McDonalds striking workers have won a victory even if the company wont meet their demands

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There are worse employers than McDonald’s. 

The company is very keen for you to know that as it faces up to the first strike by workers at its UK outlets. 

In contrast to McDonald’s, there are employers out there that don’t bother to pay any sort of premium above Britain’s minimum – sorry “national living” – wage. 

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There are also employers that don’t bother offering any training opportunities, as McDonald’s does. 

There are employers that have refused to make any movement on the subject of zero hours contracts (McDonald’s offered staff the option of fixed hours a while back).

There are worse employers than McDonald’s. Many of them in fact. 

What none of that changes is that trying to get by on the McWages paid by a McJob is extremely difficult, a point made by the striking workers, from branches in Cambridge and Crayford, who would also like more job security and recognition for unions (the Bakers Food & Allied Workers Union is involved). 

Nor is their work easy. 

The ads might show a cute young woman, with a punk-ish style, making wraps and smiling in a knowing way at the gauche (but in a way that’s supposed to be charming) blokes she serves.

The reality of preparing and doling out burgers and fries to pissed up punters that drool over you on a Friday night is rather less attractive. 

As the workers have pointed out, a McJob does not provide a way for them to chill out while making a few quid more than they would get on the dole. It’s hard, and sometimes unpleasant. 

“Get another job then,” Disgusted of Tunbridge Wells, or their right wing friends, will probably bluster at this point.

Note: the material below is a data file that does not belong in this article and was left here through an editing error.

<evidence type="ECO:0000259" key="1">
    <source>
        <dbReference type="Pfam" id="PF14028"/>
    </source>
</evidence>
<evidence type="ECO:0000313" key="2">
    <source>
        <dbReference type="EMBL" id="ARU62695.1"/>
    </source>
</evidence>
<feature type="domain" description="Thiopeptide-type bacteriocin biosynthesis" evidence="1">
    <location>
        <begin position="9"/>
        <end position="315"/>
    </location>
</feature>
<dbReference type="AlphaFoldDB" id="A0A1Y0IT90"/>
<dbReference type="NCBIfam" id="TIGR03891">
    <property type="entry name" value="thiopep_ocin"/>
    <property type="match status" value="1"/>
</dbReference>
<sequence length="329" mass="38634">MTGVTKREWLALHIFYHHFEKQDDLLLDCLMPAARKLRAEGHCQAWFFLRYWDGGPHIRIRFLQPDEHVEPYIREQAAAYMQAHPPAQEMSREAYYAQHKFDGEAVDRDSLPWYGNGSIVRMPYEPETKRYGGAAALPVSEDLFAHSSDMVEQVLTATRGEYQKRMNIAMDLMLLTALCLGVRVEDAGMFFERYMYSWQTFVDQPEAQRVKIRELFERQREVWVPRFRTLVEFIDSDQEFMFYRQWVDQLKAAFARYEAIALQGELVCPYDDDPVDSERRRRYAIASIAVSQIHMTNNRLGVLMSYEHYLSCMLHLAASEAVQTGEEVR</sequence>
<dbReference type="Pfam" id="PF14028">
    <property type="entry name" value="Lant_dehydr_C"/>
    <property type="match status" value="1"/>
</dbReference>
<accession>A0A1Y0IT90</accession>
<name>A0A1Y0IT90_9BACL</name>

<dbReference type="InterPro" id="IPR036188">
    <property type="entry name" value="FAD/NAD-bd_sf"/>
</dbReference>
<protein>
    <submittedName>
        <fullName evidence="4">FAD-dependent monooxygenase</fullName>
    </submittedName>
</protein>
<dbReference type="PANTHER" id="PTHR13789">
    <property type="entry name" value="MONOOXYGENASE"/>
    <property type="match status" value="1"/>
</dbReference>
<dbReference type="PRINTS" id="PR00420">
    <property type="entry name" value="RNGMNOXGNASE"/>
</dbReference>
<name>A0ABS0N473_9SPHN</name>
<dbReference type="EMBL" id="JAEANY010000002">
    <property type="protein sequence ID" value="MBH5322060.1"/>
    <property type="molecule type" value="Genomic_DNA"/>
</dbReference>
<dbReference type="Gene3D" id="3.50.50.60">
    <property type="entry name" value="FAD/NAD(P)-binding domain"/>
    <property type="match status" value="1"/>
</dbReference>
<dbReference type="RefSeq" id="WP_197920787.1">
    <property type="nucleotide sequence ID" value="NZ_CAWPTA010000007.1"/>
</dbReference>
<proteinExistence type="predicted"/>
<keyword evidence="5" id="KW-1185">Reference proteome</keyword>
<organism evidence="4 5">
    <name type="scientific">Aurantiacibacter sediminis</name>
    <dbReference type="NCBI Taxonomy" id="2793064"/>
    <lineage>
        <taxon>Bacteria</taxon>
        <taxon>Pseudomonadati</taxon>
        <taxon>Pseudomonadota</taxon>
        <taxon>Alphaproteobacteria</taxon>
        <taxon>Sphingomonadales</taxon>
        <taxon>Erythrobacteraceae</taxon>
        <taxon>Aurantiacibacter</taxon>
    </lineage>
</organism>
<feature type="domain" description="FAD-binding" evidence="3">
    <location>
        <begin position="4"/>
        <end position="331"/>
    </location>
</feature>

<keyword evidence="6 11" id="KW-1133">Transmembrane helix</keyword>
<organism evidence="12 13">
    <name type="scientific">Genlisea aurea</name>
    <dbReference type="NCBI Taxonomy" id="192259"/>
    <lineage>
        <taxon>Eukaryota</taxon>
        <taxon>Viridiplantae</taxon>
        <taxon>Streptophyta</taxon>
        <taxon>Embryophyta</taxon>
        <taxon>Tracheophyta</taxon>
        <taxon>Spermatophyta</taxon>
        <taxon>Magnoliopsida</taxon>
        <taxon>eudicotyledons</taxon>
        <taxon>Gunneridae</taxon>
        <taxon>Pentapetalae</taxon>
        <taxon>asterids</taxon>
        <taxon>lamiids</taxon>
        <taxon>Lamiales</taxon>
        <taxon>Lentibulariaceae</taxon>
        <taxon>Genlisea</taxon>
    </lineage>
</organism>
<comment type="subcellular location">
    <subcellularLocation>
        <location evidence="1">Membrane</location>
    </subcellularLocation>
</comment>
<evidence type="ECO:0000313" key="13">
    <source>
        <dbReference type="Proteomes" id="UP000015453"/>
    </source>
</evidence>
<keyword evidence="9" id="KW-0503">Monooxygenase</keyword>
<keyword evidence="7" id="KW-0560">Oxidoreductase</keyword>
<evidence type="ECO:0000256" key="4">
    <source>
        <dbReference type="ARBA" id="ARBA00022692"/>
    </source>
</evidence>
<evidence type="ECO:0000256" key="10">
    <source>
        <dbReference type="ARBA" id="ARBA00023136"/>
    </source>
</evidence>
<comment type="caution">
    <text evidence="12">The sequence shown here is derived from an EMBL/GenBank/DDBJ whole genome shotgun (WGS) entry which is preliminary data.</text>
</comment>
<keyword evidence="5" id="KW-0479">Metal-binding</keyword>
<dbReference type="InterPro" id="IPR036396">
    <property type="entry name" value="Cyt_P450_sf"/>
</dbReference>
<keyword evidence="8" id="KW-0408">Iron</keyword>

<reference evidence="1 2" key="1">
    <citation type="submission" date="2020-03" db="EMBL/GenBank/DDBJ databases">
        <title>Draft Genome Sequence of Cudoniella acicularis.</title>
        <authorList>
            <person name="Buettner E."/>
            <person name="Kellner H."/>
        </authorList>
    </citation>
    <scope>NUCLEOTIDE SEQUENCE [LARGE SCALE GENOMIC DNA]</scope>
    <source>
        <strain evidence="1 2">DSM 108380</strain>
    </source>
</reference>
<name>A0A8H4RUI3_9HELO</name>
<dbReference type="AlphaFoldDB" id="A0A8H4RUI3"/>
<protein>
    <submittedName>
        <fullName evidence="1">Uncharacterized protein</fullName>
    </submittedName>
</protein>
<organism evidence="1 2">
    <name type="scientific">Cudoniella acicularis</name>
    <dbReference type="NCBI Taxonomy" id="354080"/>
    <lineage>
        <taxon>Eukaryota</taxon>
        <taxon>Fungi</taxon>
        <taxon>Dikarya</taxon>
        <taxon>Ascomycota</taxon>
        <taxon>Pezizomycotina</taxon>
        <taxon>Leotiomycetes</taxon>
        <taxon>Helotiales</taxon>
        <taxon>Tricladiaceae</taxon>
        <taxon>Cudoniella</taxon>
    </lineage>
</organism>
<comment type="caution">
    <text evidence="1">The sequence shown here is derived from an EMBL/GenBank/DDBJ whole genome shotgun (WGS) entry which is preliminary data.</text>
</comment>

It’s easy to throw bricks on Twitter from the comfort of a nice house in Kent. It isn’t always so easy to secure alternative employment when you might want to. That was true even when Britain had a healthy economy, which the likes of Disgusted and their chums wrecked by voting for Brexit. 

So instead, the strikers have chosen to do something harder still. They’ve taken a stand against a multinational behemoth.  

That is an incredibly ballsy thing to do if you care to think about it.   

McDonald’s has pointed out that the striking workers represent a tiny percentage of its 85,000 strong UK workforce. But that only underlines my point. 

This is David & Goliath if David was facing not just one Philistine champion but 20 of them, with just a handful of gravel and no slingshot. 

What you need to know about gravel is that, while it won’t kill you like a rock to the head when propelled by a sling, it can certainly sting. 

The gravel our David is throwing is called “PR”. McDonald’s, unlike some of the worse employers, I mentioned, is sensitive to it. 

It has had more than its fair share of problems with it in the past, and some of the wounds were self inflicted. 

It’s still hard to see the company doing what the strikers want, even though it should, even though paying workers a bit more would put only maybe a few pence on the price of a burger. Or a wrap.   

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However, they have still done something important. 

They’ve got us talking about the reality of life for low wage workers in Britain again. As such, they have already won a victory of sorts. 

Here’s hoping the PR weapon they have used to achieve it serves to protect them from any blowback. 

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